Considering Morocco had virtually no domestic aerospace manufacturing 20 years ago, the aerospace industry is still relatively young. Indeed, since the beginning of the century the aerospace sector has experienced unprecedented growth. From 2001 to 2011 the number of companies operating in the sector increased from 10 to more than 100, and employees in the sector grew from 300 to in excess of 10,000. In that same period sales increased to over $1bn. According to Joseph Mitchell, CEO of Bio-Cellular Design Aeronautics, “Morocco’s aeronautics sector is experiencing an upward trend. The country could highly benefit from having an entity that allows cross-talks between the different ministries related to this segment, including defence, homeland, industry and research.” Currently, there are about 200 aerospace companies in the country, including international original equipment manufacturers (OEMs) such as Boeing, Bombardier, Safran, Thales and UTC Aerospace Systems.
According to Melissa Marzalek, business development manager for the Midparc Casablanca Free Zone, “Boeing traditionally used the supply chain in the North American market, while Airbus used European and Northern African suppliers. However, they are now crossing over, as there is plenty of room for new players in the global supply chain.” In 2016 Boeing signed an agreement with the government to help expand the country’s aerospace sector. The Boeing ecosystem project aims to help raise Morocco’s aeronautics exports by $1bn and create 8700 jobs.
At the same time, Airbus continues to be active in the market through its subsidiary Stelia, and the company is building €40m worth of facilities that will manufacture components and spare parts for the company’s airliners, creating up to 800 jobs. Similarly, Thales is seeking to expand its operations with the hope of making Morocco its African hub, and expanding both its civil and defense activities. Furthermore, growth in the sector has expanded manufacturing to the extent that Morocco now produces a wide array of airplane components. “In Morocco the missing supply chain links would be companies conducting heat treatment as well as composites manufacturers. Therefore, government subsidies could incentivise investment in these areas,” Marzalek told OBG. Commercial airplanes are expected to double by 2035, and consequently there will be a rise in the global demand for airplane parts to support OEMs. The aerospace industry could play an important role in producing parts for this demand.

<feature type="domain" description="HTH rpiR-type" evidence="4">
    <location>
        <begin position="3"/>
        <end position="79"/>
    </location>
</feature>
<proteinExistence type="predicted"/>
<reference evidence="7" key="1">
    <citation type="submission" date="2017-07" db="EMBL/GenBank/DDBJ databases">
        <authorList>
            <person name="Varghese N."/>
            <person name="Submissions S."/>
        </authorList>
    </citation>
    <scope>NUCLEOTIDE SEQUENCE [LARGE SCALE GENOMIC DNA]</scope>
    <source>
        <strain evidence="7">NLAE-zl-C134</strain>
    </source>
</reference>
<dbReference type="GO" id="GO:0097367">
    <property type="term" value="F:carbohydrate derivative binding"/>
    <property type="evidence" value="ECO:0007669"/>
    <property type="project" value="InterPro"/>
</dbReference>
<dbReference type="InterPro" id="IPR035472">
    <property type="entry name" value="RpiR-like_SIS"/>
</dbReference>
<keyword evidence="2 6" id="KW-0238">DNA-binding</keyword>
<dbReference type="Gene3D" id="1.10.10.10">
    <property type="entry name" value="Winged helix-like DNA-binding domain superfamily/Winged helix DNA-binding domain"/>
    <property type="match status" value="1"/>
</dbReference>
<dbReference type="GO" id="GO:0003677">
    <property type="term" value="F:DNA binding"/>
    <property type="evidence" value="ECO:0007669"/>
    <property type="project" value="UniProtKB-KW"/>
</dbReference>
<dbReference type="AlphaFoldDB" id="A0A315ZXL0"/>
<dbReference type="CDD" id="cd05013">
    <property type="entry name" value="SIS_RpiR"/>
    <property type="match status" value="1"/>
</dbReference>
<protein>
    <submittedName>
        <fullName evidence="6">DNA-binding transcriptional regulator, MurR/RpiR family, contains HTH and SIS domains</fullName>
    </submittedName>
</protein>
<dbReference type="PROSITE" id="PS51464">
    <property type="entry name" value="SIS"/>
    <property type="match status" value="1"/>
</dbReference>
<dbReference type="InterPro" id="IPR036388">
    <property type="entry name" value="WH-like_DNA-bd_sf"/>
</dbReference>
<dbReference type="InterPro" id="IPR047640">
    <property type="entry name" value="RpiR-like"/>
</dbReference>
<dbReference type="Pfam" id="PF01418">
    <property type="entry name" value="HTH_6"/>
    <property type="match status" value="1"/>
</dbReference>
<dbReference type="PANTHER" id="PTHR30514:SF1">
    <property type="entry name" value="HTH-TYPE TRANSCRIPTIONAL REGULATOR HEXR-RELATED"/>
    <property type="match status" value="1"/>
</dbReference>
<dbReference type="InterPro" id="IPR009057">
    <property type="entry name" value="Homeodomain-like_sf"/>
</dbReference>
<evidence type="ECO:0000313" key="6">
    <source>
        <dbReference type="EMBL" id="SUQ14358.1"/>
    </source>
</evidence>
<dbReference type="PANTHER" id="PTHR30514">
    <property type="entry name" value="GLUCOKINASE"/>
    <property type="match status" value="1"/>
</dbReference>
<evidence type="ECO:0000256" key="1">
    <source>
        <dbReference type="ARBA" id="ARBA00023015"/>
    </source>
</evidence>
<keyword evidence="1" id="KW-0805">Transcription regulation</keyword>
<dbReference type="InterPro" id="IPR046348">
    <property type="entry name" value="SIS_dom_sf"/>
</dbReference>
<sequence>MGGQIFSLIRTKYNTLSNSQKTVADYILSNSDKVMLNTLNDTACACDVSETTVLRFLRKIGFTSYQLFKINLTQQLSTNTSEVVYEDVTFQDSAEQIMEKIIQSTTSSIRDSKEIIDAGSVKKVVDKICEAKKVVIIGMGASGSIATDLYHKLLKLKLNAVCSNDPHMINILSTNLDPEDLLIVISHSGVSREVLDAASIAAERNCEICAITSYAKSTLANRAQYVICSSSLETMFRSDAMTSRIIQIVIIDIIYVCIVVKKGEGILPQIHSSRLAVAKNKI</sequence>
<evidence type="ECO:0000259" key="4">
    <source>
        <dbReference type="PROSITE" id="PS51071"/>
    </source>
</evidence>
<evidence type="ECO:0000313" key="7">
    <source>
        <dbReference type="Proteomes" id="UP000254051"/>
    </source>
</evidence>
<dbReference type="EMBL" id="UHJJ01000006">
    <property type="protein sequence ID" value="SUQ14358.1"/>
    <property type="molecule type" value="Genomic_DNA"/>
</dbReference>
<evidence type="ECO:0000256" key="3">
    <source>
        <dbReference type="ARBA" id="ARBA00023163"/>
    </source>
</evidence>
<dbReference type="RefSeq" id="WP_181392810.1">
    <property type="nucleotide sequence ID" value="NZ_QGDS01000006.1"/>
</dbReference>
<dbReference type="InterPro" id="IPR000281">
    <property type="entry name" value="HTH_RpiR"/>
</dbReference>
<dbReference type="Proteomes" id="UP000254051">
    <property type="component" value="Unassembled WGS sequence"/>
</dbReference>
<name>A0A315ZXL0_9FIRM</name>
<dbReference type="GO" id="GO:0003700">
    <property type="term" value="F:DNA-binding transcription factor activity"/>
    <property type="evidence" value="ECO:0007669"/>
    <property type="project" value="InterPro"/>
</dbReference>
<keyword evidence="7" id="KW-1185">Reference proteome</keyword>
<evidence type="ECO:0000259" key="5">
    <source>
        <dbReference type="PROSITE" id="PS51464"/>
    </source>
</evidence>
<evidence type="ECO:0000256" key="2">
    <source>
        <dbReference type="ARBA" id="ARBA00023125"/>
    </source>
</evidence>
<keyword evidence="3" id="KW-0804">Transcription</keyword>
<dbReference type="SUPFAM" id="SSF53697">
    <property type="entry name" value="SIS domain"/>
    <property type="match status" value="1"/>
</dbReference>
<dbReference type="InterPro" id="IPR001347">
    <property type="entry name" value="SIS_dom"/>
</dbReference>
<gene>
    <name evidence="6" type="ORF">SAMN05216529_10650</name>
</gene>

The development of economic zones devoted to aerospace has proved important in providing a platform for the growth of the growing aviation-related sector. These include Aéropole Nouaceur and the Midparc industrial zone, both in Casablanca, as well as facilities in Tangiers, Kenitra, Oudja and Salé – all of which host aerospace players.
Numerous incentives have been put in place to attract investment to these economic zones, some of which include financial subsidies equal to 15% of total investment (reaching up to 30% under specific conditions) as well as financial contribution for training costs that amount to €6000 per engineer and €2000 per technician. Additionally, free zones offer corporate tax exemptions for five years, among a variety of other incentives. Such incentives have been successful in attracting investment, developing the aerospace infrastructure and improving production efficiency overall.
However, more investment in technology is necessary, as there continues to be enormous pressure from global supply chains to decrease costs. In this regard, Morocco has the advantage of having a large pool of skilled human resources who are low-cost in comparison to that of its European and North African competitors. In proportion to labour and other business expenses, electricity is the highest cost in the country – therefore, lowering electricity costs would potentially make Morocco even more advantageous in the eyes of a wide array of international investors.
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